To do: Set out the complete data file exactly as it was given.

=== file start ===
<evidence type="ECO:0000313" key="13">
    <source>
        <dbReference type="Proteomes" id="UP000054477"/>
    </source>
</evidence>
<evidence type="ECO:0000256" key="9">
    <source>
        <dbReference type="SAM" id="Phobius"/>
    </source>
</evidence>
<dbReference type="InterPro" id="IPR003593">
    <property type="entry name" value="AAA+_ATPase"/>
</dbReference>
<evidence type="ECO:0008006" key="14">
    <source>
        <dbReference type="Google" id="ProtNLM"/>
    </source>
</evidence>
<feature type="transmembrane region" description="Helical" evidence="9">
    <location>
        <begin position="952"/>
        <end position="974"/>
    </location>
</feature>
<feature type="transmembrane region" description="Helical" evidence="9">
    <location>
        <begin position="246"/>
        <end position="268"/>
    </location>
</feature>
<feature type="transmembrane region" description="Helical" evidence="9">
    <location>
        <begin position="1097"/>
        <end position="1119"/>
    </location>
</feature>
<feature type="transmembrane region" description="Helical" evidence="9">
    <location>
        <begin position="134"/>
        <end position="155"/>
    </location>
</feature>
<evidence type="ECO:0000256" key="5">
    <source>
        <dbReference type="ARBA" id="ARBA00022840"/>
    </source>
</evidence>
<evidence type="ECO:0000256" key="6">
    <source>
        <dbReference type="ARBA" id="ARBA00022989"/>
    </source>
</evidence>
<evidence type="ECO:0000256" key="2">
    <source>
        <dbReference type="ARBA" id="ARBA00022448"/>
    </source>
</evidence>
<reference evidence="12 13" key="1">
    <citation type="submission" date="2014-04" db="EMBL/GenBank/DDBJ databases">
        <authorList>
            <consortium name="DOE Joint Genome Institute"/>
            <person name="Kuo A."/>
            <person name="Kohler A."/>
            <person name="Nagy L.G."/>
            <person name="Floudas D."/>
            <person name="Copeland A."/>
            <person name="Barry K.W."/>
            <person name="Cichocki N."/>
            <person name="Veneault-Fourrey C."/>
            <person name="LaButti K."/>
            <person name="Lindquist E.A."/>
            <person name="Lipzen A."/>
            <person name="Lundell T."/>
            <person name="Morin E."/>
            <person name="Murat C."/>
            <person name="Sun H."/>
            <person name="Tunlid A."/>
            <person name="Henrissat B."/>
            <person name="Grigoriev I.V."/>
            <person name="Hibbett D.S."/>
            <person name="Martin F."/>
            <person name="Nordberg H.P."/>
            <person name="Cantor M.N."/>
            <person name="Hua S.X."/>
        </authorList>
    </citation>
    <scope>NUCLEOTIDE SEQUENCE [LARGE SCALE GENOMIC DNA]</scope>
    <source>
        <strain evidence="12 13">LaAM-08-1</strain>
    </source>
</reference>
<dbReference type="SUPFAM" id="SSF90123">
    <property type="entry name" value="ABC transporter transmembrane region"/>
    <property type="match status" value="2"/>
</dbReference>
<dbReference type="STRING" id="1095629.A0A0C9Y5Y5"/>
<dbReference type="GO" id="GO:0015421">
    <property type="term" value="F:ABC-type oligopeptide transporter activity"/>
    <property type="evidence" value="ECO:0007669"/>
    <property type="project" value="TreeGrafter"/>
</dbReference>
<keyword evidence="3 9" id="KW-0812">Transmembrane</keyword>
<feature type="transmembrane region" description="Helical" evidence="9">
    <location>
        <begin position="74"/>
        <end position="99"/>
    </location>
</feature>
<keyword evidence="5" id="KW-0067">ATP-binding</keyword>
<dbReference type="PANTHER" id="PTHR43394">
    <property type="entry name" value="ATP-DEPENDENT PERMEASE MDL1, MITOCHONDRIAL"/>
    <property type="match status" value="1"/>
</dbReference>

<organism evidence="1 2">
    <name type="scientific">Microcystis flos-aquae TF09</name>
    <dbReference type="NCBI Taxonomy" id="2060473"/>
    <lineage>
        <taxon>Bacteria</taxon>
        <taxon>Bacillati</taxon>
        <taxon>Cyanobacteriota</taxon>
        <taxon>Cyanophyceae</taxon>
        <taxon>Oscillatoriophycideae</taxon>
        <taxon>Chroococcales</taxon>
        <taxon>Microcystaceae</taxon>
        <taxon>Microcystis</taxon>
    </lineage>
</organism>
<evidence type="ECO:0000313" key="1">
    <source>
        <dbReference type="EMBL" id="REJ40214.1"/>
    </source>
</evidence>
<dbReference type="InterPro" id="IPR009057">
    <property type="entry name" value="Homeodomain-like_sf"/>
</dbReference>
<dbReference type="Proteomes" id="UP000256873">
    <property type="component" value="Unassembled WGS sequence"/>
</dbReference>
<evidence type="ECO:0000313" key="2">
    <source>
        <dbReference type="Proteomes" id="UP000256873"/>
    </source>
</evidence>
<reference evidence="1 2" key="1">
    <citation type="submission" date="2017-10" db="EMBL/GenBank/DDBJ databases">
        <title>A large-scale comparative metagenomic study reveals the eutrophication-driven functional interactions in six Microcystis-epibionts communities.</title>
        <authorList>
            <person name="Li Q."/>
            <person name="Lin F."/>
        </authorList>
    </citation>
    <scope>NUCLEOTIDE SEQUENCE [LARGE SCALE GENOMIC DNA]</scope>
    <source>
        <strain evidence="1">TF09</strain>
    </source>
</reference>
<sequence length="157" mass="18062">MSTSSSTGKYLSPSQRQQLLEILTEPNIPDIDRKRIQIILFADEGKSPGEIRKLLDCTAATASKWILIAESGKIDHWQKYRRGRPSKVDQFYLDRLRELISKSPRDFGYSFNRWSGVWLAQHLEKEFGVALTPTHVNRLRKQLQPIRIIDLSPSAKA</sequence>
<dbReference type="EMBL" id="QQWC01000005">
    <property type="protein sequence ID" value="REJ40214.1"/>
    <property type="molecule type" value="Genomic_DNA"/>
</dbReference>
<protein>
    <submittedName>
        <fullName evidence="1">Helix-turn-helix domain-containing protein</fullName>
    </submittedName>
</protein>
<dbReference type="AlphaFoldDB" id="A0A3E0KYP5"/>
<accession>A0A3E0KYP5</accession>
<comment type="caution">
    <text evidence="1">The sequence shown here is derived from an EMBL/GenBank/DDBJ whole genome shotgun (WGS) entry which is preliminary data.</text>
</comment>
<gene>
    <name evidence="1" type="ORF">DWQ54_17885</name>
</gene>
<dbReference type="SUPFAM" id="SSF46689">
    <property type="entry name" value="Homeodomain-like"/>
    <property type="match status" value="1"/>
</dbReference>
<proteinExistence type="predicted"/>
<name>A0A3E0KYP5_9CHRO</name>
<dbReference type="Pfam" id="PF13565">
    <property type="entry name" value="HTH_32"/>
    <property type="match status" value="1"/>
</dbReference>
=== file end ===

<evidence type="ECO:0000313" key="13">
    <source>
        <dbReference type="Proteomes" id="UP000054477"/>
    </source>
</evidence>
<evidence type="ECO:0000256" key="9">
    <source>
        <dbReference type="SAM" id="Phobius"/>
    </source>
</evidence>
<dbReference type="InterPro" id="IPR003593">
    <property type="entry name" value="AAA+_ATPase"/>
</dbReference>
<evidence type="ECO:0008006" key="14">
    <source>
        <dbReference type="Google" id="ProtNLM"/>
    </source>
</evidence>
<feature type="transmembrane region" description="Helical" evidence="9">
    <location>
        <begin position="952"/>
        <end position="974"/>
    </location>
</feature>
<feature type="transmembrane region" description="Helical" evidence="9">
    <location>
        <begin position="246"/>
        <end position="268"/>
    </location>
</feature>
<feature type="transmembrane region" description="Helical" evidence="9">
    <location>
        <begin position="1097"/>
        <end position="1119"/>
    </location>
</feature>
<feature type="transmembrane region" description="Helical" evidence="9">
    <location>
        <begin position="134"/>
        <end position="155"/>
    </location>
</feature>
<evidence type="ECO:0000256" key="5">
    <source>
        <dbReference type="ARBA" id="ARBA00022840"/>
    </source>
</evidence>
<evidence type="ECO:0000256" key="6">
    <source>
        <dbReference type="ARBA" id="ARBA00022989"/>
    </source>
</evidence>
<evidence type="ECO:0000256" key="2">
    <source>
        <dbReference type="ARBA" id="ARBA00022448"/>
    </source>
</evidence>
<reference evidence="12 13" key="1">
    <citation type="submission" date="2014-04" db="EMBL/GenBank/DDBJ databases">
        <authorList>
            <consortium name="DOE Joint Genome Institute"/>
            <person name="Kuo A."/>
            <person name="Kohler A."/>
            <person name="Nagy L.G."/>
            <person name="Floudas D."/>
            <person name="Copeland A."/>
            <person name="Barry K.W."/>
            <person name="Cichocki N."/>
            <person name="Veneault-Fourrey C."/>
            <person name="LaButti K."/>
            <person name="Lindquist E.A."/>
            <person name="Lipzen A."/>
            <person name="Lundell T."/>
            <person name="Morin E."/>
            <person name="Murat C."/>
            <person name="Sun H."/>
            <person name="Tunlid A."/>
            <person name="Henrissat B."/>
            <person name="Grigoriev I.V."/>
            <person name="Hibbett D.S."/>
            <person name="Martin F."/>
            <person name="Nordberg H.P."/>
            <person name="Cantor M.N."/>
            <person name="Hua S.X."/>
        </authorList>
    </citation>
    <scope>NUCLEOTIDE SEQUENCE [LARGE SCALE GENOMIC DNA]</scope>
    <source>
        <strain evidence="12 13">LaAM-08-1</strain>
    </source>
</reference>
<dbReference type="SUPFAM" id="SSF90123">
    <property type="entry name" value="ABC transporter transmembrane region"/>
    <property type="match status" value="2"/>
</dbReference>
<dbReference type="STRING" id="1095629.A0A0C9Y5Y5"/>
<dbReference type="GO" id="GO:0015421">
    <property type="term" value="F:ABC-type oligopeptide transporter activity"/>
    <property type="evidence" value="ECO:0007669"/>
    <property type="project" value="TreeGrafter"/>
</dbReference>
<keyword evidence="3 9" id="KW-0812">Transmembrane</keyword>
<feature type="transmembrane region" description="Helical" evidence="9">
    <location>
        <begin position="74"/>
        <end position="99"/>
    </location>
</feature>
<keyword evidence="5" id="KW-0067">ATP-binding</keyword>
<dbReference type="PANTHER" id="PTHR43394">
    <property type="entry name" value="ATP-DEPENDENT PERMEASE MDL1, MITOCHONDRIAL"/>
    <property type="match status" value="1"/>
</dbReference>

<organism evidence="1 2">
    <name type="scientific">Microcystis flos-aquae TF09</name>
    <dbReference type="NCBI Taxonomy" id="2060473"/>
    <lineage>
        <taxon>Bacteria</taxon>
        <taxon>Bacillati</taxon>
        <taxon>Cyanobacteriota</taxon>
        <taxon>Cyanophyceae</taxon>
        <taxon>Oscillatoriophycideae</taxon>
        <taxon>Chroococcales</taxon>
        <taxon>Microcystaceae</taxon>
        <taxon>Microcystis</taxon>
    </lineage>
</organism>
<evidence type="ECO:0000313" key="1">
    <source>
        <dbReference type="EMBL" id="REJ40214.1"/>
    </source>
</evidence>
<dbReference type="InterPro" id="IPR009057">
    <property type="entry name" value="Homeodomain-like_sf"/>
</dbReference>
<dbReference type="Proteomes" id="UP000256873">
    <property type="component" value="Unassembled WGS sequence"/>
</dbReference>
<evidence type="ECO:0000313" key="2">
    <source>
        <dbReference type="Proteomes" id="UP000256873"/>
    </source>
</evidence>
<reference evidence="1 2" key="1">
    <citation type="submission" date="2017-10" db="EMBL/GenBank/DDBJ databases">
        <title>A large-scale comparative metagenomic study reveals the eutrophication-driven functional interactions in six Microcystis-epibionts communities.</title>
        <authorList>
            <person name="Li Q."/>
            <person name="Lin F."/>
        </authorList>
    </citation>
    <scope>NUCLEOTIDE SEQUENCE [LARGE SCALE GENOMIC DNA]</scope>
    <source>
        <strain evidence="1">TF09</strain>
    </source>
</reference>
<sequence length="157" mass="18062">MSTSSSTGKYLSPSQRQQLLEILTEPNIPDIDRKRIQIILFADEGKSPGEIRKLLDCTAATASKWILIAESGKIDHWQKYRRGRPSKVDQFYLDRLRELISKSPRDFGYSFNRWSGVWLAQHLEKEFGVALTPTHVNRLRKQLQPIRIIDLSPSAKA</sequence>
<dbReference type="EMBL" id="QQWC01000005">
    <property type="protein sequence ID" value="REJ40214.1"/>
    <property type="molecule type" value="Genomic_DNA"/>
</dbReference>
<protein>
    <submittedName>
        <fullName evidence="1">Helix-turn-helix domain-containing protein</fullName>
    </submittedName>
</protein>
<dbReference type="AlphaFoldDB" id="A0A3E0KYP5"/>
<accession>A0A3E0KYP5</accession>
<comment type="caution">
    <text evidence="1">The sequence shown here is derived from an EMBL/GenBank/DDBJ whole genome shotgun (WGS) entry which is preliminary data.</text>
</comment>
<gene>
    <name evidence="1" type="ORF">DWQ54_17885</name>
</gene>
<dbReference type="SUPFAM" id="SSF46689">
    <property type="entry name" value="Homeodomain-like"/>
    <property type="match status" value="1"/>
</dbReference>
<proteinExistence type="predicted"/>
<name>A0A3E0KYP5_9CHRO</name>
<dbReference type="Pfam" id="PF13565">
    <property type="entry name" value="HTH_32"/>
    <property type="match status" value="1"/>
</dbReference>